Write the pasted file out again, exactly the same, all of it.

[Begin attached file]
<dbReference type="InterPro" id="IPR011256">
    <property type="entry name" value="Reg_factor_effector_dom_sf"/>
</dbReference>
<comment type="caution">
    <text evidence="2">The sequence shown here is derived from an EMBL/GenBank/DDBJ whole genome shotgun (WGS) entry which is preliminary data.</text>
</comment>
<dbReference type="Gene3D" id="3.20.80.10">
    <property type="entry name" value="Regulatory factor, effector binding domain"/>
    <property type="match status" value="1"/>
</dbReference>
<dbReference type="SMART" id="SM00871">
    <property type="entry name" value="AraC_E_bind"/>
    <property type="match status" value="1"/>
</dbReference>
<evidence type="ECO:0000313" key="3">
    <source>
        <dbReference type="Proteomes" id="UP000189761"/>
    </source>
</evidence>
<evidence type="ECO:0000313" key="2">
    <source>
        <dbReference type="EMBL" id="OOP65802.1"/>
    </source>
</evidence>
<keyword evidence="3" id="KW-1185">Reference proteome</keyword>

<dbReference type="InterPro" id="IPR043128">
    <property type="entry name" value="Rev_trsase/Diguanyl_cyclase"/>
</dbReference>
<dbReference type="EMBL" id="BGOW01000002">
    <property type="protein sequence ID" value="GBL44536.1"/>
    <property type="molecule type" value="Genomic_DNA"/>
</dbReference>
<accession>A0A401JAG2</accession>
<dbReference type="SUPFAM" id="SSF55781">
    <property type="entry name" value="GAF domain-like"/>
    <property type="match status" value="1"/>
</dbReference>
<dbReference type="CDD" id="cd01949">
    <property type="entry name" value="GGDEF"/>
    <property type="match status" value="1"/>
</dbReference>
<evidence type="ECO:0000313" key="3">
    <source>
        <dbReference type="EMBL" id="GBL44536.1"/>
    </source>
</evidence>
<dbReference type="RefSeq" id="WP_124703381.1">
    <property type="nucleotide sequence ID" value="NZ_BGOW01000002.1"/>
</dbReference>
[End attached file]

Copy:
<dbReference type="InterPro" id="IPR011256">
    <property type="entry name" value="Reg_factor_effector_dom_sf"/>
</dbReference>
<comment type="caution">
    <text evidence="2">The sequence shown here is derived from an EMBL/GenBank/DDBJ whole genome shotgun (WGS) entry which is preliminary data.</text>
</comment>
<dbReference type="Gene3D" id="3.20.80.10">
    <property type="entry name" value="Regulatory factor, effector binding domain"/>
    <property type="match status" value="1"/>
</dbReference>
<dbReference type="SMART" id="SM00871">
    <property type="entry name" value="AraC_E_bind"/>
    <property type="match status" value="1"/>
</dbReference>
<evidence type="ECO:0000313" key="3">
    <source>
        <dbReference type="Proteomes" id="UP000189761"/>
    </source>
</evidence>
<evidence type="ECO:0000313" key="2">
    <source>
        <dbReference type="EMBL" id="OOP65802.1"/>
    </source>
</evidence>
<keyword evidence="3" id="KW-1185">Reference proteome</keyword>

<dbReference type="InterPro" id="IPR043128">
    <property type="entry name" value="Rev_trsase/Diguanyl_cyclase"/>
</dbReference>
<dbReference type="EMBL" id="BGOW01000002">
    <property type="protein sequence ID" value="GBL44536.1"/>
    <property type="molecule type" value="Genomic_DNA"/>
</dbReference>
<accession>A0A401JAG2</accession>
<dbReference type="SUPFAM" id="SSF55781">
    <property type="entry name" value="GAF domain-like"/>
    <property type="match status" value="1"/>
</dbReference>
<dbReference type="CDD" id="cd01949">
    <property type="entry name" value="GGDEF"/>
    <property type="match status" value="1"/>
</dbReference>
<evidence type="ECO:0000313" key="3">
    <source>
        <dbReference type="EMBL" id="GBL44536.1"/>
    </source>
</evidence>
<dbReference type="RefSeq" id="WP_124703381.1">
    <property type="nucleotide sequence ID" value="NZ_BGOW01000002.1"/>
</dbReference>